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Latvia: Prospective Prime Minister Will Need Survival Skills

By Peter Zvagulis and Breffni O'Rourke

Latvian President Vaira Vike-Freiberga has nominated the mayor of the capital Riga to be the country's next prime minister. Andris Berzins is an astute politician with a good reputation, but he will need all his skill if he is to survive for long on Latvia's national political stage, where the average life-span of a government is only about a year. The head of RFE/RL's Latvian Service, Peter Zvagulis, talks about the potential premier's prospects and pitfalls with correspondent Breffni O'Rourke.

Prague, 28 April 2000 (RFE/RL) -- Andris Berzins, the man nominated this week to be the next prime minister of Latvia, is a force to be reckoned with.

As mayor of Riga, he has understood how to use the influential post to build his political profile. And he has done much to revive that once-elegant city. As RFE/RL's Peter Zvagulis puts it:

"He's a very charismatic person, he is liked very much at any rate by voters, inhabitants of Riga. He is well respected, he is considered to be clever and perhaps a good manager."

During his term as mayor, Berzins has managed to attract high-quality foreign investment to Riga, including a major office building project by the Swedish company Skanska. That project has been accepted even by the Green Party because of its environmentally friendly character.

And he successfully organized a campaign to reconstruct the historic Hanseatic League building known as the Melngalvju, which has risen from the ashes of its ruin in World War II.

Of course, the picture is not all rosy. Much of Riga's infrastructure, including its heating system, is still crumbling, and by stepping out of next year's mayoral elections, Berzins avoids a possible voter backlash.

There are also questions about the even-handedness of his commercial dealings, with media allegations surfacing as far away as Sweden that he has favored some companies at the expense of others.

But on the whole, Berzins comes to national office with strong credibility as a good manager. And he has been careful to construct the web of contacts he will need to help sustain him as prime minister. As Zvagulis says:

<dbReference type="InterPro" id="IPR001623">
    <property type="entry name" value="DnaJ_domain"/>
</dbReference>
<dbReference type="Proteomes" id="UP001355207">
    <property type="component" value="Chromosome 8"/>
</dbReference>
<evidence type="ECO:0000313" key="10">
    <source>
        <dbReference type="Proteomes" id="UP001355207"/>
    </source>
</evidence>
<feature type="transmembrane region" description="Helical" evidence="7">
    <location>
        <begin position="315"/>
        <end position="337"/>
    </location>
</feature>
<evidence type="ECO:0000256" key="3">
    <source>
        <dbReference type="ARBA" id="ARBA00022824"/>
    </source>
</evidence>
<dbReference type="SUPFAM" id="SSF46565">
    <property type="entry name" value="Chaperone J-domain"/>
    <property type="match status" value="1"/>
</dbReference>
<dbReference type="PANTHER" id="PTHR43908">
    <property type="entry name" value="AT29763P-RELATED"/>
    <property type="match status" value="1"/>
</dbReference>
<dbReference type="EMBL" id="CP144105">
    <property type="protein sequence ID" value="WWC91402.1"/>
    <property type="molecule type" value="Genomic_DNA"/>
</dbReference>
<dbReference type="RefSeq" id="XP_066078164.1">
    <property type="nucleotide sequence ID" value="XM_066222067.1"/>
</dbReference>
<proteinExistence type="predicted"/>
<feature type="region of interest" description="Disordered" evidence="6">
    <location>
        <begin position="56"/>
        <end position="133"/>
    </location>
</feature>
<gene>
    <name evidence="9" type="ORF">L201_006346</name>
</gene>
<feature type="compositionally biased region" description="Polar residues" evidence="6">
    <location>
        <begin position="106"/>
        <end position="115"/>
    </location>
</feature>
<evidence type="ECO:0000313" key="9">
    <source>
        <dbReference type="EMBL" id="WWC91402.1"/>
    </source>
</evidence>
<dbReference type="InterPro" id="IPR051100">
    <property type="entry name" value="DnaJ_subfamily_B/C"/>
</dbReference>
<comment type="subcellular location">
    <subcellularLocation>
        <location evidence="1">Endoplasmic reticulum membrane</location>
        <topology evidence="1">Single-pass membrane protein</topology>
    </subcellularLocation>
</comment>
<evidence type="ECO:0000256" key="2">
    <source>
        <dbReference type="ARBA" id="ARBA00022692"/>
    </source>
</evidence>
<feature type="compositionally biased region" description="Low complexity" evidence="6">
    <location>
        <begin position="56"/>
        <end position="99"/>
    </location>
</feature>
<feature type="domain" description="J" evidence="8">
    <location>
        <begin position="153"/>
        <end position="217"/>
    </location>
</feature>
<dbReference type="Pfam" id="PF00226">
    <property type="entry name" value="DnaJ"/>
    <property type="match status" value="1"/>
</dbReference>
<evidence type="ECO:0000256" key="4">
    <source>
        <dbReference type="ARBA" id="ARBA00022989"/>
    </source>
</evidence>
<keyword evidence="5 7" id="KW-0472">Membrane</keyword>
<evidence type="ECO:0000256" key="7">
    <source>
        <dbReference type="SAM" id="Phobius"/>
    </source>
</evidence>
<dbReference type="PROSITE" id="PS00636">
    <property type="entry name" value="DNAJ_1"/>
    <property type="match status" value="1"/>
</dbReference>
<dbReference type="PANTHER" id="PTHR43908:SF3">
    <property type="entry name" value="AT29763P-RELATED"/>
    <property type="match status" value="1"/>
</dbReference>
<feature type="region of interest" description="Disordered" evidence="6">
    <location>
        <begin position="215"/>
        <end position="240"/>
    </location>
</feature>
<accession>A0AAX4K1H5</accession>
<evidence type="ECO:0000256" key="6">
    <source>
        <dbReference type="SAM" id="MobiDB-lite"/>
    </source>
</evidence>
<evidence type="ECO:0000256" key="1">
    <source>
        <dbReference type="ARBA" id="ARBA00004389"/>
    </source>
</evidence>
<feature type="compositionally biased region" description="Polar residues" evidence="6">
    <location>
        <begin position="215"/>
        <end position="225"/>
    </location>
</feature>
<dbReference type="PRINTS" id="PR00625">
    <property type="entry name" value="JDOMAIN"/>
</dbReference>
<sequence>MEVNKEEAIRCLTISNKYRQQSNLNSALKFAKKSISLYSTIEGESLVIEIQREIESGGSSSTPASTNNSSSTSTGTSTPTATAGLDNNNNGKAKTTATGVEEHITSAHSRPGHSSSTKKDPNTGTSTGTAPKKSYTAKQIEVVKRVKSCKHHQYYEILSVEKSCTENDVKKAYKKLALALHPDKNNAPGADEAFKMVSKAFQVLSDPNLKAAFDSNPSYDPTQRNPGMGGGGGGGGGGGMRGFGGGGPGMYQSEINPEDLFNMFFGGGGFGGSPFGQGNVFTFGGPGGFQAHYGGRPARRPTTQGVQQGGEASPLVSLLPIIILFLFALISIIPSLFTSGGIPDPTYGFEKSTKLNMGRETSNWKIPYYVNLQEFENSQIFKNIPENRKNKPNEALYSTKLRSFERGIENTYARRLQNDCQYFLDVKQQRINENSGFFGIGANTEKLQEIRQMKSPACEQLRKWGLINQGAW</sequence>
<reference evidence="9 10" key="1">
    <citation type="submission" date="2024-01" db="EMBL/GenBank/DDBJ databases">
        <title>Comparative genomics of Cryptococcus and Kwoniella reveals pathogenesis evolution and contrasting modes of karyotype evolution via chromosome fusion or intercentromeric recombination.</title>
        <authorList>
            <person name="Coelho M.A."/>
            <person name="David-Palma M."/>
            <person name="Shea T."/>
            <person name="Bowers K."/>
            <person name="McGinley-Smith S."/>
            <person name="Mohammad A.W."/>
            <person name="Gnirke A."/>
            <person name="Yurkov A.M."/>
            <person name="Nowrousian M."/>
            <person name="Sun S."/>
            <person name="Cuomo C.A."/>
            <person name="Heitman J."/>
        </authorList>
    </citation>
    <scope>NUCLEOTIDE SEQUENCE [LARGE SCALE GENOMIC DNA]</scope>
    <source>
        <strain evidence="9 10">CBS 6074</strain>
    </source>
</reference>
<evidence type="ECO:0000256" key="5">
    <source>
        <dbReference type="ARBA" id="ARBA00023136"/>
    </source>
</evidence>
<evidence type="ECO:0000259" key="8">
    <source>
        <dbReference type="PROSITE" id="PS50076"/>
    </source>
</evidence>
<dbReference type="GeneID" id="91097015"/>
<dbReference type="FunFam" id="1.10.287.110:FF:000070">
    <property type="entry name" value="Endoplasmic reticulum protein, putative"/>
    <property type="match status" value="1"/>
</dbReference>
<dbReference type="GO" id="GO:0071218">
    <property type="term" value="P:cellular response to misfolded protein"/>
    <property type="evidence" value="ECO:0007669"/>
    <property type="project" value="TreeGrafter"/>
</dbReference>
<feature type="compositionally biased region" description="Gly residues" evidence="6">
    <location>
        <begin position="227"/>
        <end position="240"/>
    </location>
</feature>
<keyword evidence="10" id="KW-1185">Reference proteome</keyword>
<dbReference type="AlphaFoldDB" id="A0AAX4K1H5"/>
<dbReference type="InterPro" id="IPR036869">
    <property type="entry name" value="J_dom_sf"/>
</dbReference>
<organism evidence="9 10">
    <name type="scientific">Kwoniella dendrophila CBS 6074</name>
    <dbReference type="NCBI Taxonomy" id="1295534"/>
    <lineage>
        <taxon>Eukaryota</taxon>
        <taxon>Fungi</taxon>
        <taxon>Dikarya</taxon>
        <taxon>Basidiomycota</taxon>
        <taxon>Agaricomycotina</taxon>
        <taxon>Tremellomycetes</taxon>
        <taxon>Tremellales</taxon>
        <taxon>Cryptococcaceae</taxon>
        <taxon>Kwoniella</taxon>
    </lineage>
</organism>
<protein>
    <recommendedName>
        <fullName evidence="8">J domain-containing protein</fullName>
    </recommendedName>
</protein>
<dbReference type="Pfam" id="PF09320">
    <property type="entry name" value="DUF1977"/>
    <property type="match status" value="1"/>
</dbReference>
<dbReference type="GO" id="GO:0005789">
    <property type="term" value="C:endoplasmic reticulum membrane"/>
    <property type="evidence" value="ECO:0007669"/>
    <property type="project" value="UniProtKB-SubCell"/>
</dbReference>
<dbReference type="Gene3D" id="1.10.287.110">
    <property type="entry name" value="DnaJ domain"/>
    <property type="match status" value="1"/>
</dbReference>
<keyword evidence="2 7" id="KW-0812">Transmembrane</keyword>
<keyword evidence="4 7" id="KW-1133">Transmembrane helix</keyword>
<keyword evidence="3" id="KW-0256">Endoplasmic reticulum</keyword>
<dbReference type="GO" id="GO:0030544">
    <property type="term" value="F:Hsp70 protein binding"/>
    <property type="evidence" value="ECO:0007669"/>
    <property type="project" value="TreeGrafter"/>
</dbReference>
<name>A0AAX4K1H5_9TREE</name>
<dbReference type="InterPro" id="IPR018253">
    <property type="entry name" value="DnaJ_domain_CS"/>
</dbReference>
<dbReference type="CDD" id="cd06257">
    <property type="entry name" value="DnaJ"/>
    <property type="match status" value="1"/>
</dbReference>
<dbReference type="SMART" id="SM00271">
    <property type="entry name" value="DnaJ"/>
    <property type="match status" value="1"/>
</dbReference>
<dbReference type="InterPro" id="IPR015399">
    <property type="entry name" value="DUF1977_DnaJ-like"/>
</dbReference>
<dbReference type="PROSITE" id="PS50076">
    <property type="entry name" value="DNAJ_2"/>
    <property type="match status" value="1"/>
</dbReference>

"He is a political insider, he has very good working relationships with practically every politician in Latvia. He comes from Latvia's Way [party], and he has very good relationships not just with politicians but with businessmen as well, so he really knows what to do and what the rules of the game are."

Latvia's Way was part of the three-party center-right coalition headed by the outgoing premier Andris Skele, who resigned earlier this month amid a sharp disagreement within the coalition over privatization. Berzins is hoping for the support of those parties and possibly of others.

If he is approved by parliament, he will head the eighth government in Latvia in the last eight years. The frequent changes of government are the result of the unstable coalitions which characterize the Latvian political scene.

Berzins will have to walk that same tightrope. He is now busy trying to build a government, and the first friction among prospective coalition partners is evident. Berzins says he does not want any former prime minister as a member of his government. That would exclude a host of prominent politicians, including his predecessor Skele of the People's Party. The People's Party is far from happy about that.

There's speculation that if Berzins cannot form a strong government, then he will give up the attempt altogether and withdraw his nomination. It is said he is not interested in heading a merely transitional administration.

If he does eventually succeed, his astute political sense may help him survive in power longer than most.

Berzins is not expected to make any major changes to Latvia's foreign policy priorities of early membership of the European Union and the NATO alliance.